Since getting that deserved opportunity to play in Louisville, Ervin has done nothing but hit the baseball. In 51 plate appearances, he’s hit .289(!!)/.360/.556 with an outstanding .398 wOBA and 152 wRC+. His BABIP is a little high, but it’s not outlandish at .303. He’s walking less, but still above league average at 9.8%, and his strikeout rate of 17.6% is right around his career average. Small sample size warning goes here.

And now, Phillip Ervin is a Cincinnati Red. It didn’t happen overnight. He wasn’t “Quick to the Majors”, and his cup of coffee might only be a Starbucks Tall sized cup for this particular timeframe, but Ervin has made sure to one thing perfectly clear: He deserves to be in the conversation for an outfield spot on the next great Reds team. He wants you to forget about Aristides Aquino. He wants you to forget about Taylor Trammell. He wants you to forget about TJ Friedl. Because Phil Ervin is here now, at least for a little while.

4 thoughts on “Phillip Ervin: The Journey

  1. Very well written. I am also in the camp of those who weigh too much on the traditional “high batting average / Total HR” traditional trap” . I have followed Phil Ervin’s stats through the years and have been “disappointed” with the results like a lot of Reds followers . But he has been the player whose stats I look at first every day first. because I just like him and I know the talent is there and I root hard for the “all the tools” type players. I know that attitude puts me into the “Jim Bowden camp” , but I can’t help it. I have only actually seen Phil play 1 game with the BATS live But he remains as the “tools” player in the organization I want the most to succeed with the Reds .. So I have taken heart when I have read on this blog ( and Doug Gray’s Blog) how well Phil has done based on the “new” analysis tools like WRC+. I want to see Phil Ervin to get his chance. I think that time should be now . Why not ?

  2. Surprised there are so few comments here considering how solid this piece is. Good stuff Jordan.

    I’m not completely dismissive of batting average and it can tell us some things over a long enough sample. For example, it tells me that Ervin is probably not ever going to be a high contact guy. It also makes me wonder if he has a contact profile that may make him an MLB player. It’s not so much that he had a low AVG but more that it has been consistently low… Now, what can’t be ignored and what so many who don’t look beyond batting average still often seem to ignore is the context of the park and league. This gives me more hope for Ervin considering the league average for the Southern League and how Pensacola is such a pitcher’s dream.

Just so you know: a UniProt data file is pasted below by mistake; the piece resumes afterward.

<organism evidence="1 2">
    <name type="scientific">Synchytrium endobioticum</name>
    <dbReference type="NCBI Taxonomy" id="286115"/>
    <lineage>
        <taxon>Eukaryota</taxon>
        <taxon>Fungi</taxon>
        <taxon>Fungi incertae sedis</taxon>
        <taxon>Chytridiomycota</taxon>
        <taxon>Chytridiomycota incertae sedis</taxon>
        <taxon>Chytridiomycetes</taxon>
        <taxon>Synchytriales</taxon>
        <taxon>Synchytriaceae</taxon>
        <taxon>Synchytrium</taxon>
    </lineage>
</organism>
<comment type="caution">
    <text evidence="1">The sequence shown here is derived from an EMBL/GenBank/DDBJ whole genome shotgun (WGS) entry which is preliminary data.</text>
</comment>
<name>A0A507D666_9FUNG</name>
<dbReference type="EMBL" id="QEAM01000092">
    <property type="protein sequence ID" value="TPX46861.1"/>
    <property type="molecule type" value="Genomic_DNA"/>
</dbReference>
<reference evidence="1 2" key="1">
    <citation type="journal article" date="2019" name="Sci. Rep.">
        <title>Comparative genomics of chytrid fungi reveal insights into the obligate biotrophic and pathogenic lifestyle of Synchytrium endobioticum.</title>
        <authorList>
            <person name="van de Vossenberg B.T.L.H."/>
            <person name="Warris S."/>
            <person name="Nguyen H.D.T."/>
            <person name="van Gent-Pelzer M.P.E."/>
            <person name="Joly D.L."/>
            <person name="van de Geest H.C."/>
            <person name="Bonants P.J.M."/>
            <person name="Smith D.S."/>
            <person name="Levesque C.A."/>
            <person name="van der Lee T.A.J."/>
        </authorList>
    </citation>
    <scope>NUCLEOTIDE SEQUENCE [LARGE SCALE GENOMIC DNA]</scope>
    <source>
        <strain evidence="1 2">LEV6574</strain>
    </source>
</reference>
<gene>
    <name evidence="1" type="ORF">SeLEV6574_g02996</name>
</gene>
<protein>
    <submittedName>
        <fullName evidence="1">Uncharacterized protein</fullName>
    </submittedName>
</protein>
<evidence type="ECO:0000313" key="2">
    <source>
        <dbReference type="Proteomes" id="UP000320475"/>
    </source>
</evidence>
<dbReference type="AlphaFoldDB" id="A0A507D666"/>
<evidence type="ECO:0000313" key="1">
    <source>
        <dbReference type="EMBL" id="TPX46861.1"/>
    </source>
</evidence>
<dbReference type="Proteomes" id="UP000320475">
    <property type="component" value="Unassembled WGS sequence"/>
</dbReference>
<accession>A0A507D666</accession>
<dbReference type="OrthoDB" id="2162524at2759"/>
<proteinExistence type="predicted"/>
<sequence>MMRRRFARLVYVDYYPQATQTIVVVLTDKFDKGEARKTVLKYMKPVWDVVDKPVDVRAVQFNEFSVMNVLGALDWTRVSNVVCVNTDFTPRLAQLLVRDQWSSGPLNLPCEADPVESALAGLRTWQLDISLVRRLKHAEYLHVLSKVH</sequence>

There are also the peripherals such as his BB% and K% along with ISO that suggest Ervin can be a solid MLB player. You already pointed to some of those though so I won’t elaborate. I wish more of the fanbase would read stuff like this. It seems so many look at avg/hr/rbi and do so out of context, then make judgements based on just those numbers. They aren’t getting much of the story.

    • Thanks for the kind words! I agree, AVG can tell you some things. It’s a very dangerous stat to use by itself, however, which people have unfortunately been doing for years. Ervin probably never would have been given much of a shot even 10 years ago. We’ve come a long way with player evaluation – you just have to hope you’re rooting for a team who’s shown progress and forward-thinking abilities as well.

      • If teams don’t look past AVG now, they will be left behind. Our Reds were late to the party but seem to be coming around.